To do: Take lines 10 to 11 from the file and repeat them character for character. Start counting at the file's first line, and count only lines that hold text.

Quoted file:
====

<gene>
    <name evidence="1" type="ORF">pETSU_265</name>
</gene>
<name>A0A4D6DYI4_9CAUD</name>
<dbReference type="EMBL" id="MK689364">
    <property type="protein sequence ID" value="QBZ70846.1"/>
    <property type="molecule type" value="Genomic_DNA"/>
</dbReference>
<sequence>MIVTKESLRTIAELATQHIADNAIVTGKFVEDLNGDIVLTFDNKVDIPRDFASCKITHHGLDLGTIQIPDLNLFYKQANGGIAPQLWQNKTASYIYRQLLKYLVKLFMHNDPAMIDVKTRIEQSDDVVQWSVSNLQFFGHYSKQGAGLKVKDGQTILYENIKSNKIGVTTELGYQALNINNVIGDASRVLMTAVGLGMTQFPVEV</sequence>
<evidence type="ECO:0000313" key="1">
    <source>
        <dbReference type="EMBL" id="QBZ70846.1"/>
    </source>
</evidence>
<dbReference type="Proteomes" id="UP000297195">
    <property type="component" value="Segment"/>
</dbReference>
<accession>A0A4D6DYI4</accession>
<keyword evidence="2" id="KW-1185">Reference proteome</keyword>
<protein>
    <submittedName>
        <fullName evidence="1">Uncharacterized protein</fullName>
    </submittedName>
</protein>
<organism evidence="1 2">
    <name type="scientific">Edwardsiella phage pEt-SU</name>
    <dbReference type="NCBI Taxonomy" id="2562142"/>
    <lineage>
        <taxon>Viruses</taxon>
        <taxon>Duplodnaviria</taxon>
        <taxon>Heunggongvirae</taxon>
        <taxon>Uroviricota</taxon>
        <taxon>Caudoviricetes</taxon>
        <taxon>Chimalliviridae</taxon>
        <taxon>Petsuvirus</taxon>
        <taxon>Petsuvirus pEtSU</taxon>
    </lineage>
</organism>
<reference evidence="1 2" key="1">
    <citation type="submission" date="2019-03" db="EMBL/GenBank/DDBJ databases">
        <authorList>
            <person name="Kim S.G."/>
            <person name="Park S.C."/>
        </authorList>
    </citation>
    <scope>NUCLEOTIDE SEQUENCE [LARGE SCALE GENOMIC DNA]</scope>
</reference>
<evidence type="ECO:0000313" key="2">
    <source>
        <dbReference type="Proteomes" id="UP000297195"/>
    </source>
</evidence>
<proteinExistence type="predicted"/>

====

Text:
<evidence type="ECO:0000313" key="1">
    <source>